Project leader: Combined laser and synchrotron experiments
The Division of Synchrotron Radiation Research has during recent years been the fastest growing part of the Physics Department, with now more than 40 employees. The main focus of the research is experimental studies of electronic, structural, and chemical properties of materials, especially nanostructures. At the division we use and develop a wide range of synchrotron and lab based techniques, such as X-ray photoelectron spectroscopy/imaging and X-ray diffraction/imaging. We also host Sweden's largest facility for scanning probe microscopy (www.sljus.lu.se).
The Division of Synchrotron Radiation Research at the Department of Physics is currently in a dynamic and expansive phase, and a number of new research projects within catalysis, electrochemistry, nanostructures, nanomaterials, atomic-scale imaging and time-resolved imaging have now gained momentum. Among these projects is a strong focus on performing in situ surface studies of chemical reactions under harsh conditions relevant for applications. Such studies are essential to understand the structure-function relationship between the material at work and the resulting products, vital ingredients for the further development of novel catalysts or more efficient electrodes or batteries. The harsh environments disqualifies often electron based methods due to the short mean free path of the electrons and instead x-rays are used exhibiting a longer mean free path.
To this end, the division has over the years performed synchrotron based operando x-ray diffraction investigations. Recently, we have also developed Laser Induced Fluorescence applied to catalysis in a collaboration with the division of combustion physics, a new way of detecting reactants or products during a catalytic reaction.
The project leader for the present position will have a focus on designing experiments for a combined experimental setup for surface transmission diffraction and laser induced fluorescence. The experiments will be optimized for simultaneous surface transmission diffraction and laser measurements combined with environmental cells relevant for catalysis and electrochemistry. The work will be done in close collaboration with other members of the division.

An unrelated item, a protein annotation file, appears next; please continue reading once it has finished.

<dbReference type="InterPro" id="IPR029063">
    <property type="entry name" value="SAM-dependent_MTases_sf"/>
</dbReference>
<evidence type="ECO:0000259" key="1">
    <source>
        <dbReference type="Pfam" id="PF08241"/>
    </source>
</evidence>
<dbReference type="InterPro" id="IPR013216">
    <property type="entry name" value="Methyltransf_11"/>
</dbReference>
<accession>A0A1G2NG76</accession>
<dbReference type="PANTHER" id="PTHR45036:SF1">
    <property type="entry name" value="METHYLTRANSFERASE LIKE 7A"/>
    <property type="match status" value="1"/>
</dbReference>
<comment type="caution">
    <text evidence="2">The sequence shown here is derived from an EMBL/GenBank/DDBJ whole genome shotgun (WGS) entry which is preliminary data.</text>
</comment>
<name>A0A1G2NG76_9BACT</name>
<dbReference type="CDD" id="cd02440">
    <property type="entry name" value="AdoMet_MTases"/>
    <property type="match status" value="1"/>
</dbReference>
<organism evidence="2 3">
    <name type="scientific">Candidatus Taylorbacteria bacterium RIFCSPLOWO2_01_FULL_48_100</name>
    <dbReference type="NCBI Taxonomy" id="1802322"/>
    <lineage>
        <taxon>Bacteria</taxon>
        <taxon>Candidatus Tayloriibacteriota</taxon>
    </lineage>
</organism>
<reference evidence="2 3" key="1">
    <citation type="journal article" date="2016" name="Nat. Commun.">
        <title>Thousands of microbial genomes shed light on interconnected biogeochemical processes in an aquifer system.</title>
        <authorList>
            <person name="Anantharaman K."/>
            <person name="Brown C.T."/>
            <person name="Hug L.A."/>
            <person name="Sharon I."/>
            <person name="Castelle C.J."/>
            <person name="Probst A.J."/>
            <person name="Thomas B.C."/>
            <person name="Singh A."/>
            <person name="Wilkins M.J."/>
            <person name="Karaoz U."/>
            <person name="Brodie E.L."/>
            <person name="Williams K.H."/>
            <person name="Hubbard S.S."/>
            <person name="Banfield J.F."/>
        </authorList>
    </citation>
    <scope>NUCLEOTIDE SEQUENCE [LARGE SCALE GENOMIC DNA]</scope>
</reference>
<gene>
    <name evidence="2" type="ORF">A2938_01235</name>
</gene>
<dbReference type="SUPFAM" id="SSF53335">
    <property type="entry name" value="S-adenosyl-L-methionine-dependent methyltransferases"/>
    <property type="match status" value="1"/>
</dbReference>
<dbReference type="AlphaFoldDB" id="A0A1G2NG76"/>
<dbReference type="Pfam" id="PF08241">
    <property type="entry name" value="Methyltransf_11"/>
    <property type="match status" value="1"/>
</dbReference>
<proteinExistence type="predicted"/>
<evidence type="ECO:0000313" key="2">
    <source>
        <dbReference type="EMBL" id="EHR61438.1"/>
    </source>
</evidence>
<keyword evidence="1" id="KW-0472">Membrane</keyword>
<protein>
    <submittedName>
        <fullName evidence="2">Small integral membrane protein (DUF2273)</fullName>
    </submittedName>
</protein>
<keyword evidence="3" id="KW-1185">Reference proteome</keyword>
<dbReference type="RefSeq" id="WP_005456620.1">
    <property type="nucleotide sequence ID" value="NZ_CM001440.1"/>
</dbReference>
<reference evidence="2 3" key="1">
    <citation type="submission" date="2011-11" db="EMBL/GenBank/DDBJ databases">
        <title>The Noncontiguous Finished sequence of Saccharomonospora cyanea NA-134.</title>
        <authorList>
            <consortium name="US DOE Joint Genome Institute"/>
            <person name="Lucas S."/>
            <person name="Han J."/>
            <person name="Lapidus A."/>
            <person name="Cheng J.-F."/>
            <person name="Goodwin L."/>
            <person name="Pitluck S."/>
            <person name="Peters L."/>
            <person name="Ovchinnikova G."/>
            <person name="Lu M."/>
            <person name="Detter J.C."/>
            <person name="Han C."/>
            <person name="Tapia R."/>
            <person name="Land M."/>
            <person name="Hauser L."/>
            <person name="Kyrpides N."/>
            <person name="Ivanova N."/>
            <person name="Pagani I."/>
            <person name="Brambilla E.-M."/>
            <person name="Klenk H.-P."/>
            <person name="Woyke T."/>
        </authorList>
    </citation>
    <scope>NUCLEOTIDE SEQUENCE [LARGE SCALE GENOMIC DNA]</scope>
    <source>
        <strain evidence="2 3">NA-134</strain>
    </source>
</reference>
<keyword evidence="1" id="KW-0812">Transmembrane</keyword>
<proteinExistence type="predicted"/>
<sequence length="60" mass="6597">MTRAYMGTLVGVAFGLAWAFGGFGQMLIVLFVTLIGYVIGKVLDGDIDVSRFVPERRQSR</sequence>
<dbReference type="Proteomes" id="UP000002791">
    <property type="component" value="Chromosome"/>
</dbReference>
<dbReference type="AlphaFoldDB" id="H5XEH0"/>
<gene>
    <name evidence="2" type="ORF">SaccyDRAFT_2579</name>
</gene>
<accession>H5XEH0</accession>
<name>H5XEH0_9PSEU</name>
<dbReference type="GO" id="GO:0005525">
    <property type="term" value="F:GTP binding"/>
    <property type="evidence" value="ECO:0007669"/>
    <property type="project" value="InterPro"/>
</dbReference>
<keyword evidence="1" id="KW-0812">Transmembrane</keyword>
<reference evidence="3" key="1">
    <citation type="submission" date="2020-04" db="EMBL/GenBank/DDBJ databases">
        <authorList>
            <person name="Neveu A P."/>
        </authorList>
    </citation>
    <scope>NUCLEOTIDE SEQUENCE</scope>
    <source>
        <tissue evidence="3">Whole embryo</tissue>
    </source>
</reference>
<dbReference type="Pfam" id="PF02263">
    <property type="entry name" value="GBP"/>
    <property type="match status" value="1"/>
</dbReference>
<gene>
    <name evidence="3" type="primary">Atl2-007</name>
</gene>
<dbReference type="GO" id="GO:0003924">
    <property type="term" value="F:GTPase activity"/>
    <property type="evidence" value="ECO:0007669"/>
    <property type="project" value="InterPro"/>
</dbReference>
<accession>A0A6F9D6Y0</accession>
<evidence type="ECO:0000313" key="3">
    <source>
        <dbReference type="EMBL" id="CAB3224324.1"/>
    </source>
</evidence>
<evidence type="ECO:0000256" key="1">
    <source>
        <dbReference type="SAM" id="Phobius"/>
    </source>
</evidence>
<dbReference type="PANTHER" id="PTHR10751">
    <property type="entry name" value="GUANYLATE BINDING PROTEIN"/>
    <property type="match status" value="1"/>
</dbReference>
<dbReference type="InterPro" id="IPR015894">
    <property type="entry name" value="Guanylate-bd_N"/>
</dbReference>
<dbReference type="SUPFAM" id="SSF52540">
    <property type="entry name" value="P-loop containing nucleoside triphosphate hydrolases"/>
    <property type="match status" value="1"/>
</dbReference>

The successful candidate will also have the possibility of using complementary techniques available within the division, at the Division's Scanning tunnelling microscopy laboratories, and at Lund NanoLab, such as STM, AFM, TPD, LEED, LEEM, PEEM, and SEM, etc. It will also be possible to perform research at other x-ray facilities and in collaboration with leading research groups at other universities and institutes.
The project leader will be part of the dynamic team responsible for the in situ x-ray diffraction experiments at the division. As such the candidate will actively participate in the research activities of the team and in the development of the instrument.
We expect you to be highly motivated to contribute to the scientific progress in the project. You are a hands-on person and feel comfortable with working both in the lab and with demanding data analysis and interpretation.
At the date of employment the successful candidate must hold a PhD in physics, chemistry, materials science, or a related discipline.
Applicants are required to be fluent in English (both written and spoken). Further, candidates must have documented extensive experience of performing and interpreting laser induced fluorescence experiments in reactive environments. Likewise, they must have documented extensive experience of working with ultrahigh vacuum instrumentation. Documented experience with surface science techniques such as scanning tunnelling microscopy, photoemission, and low energy electron diffraction are an advantage. Documented experience in programing and image analysis is an advantage.
This job comes from a partnership with Science Magazine and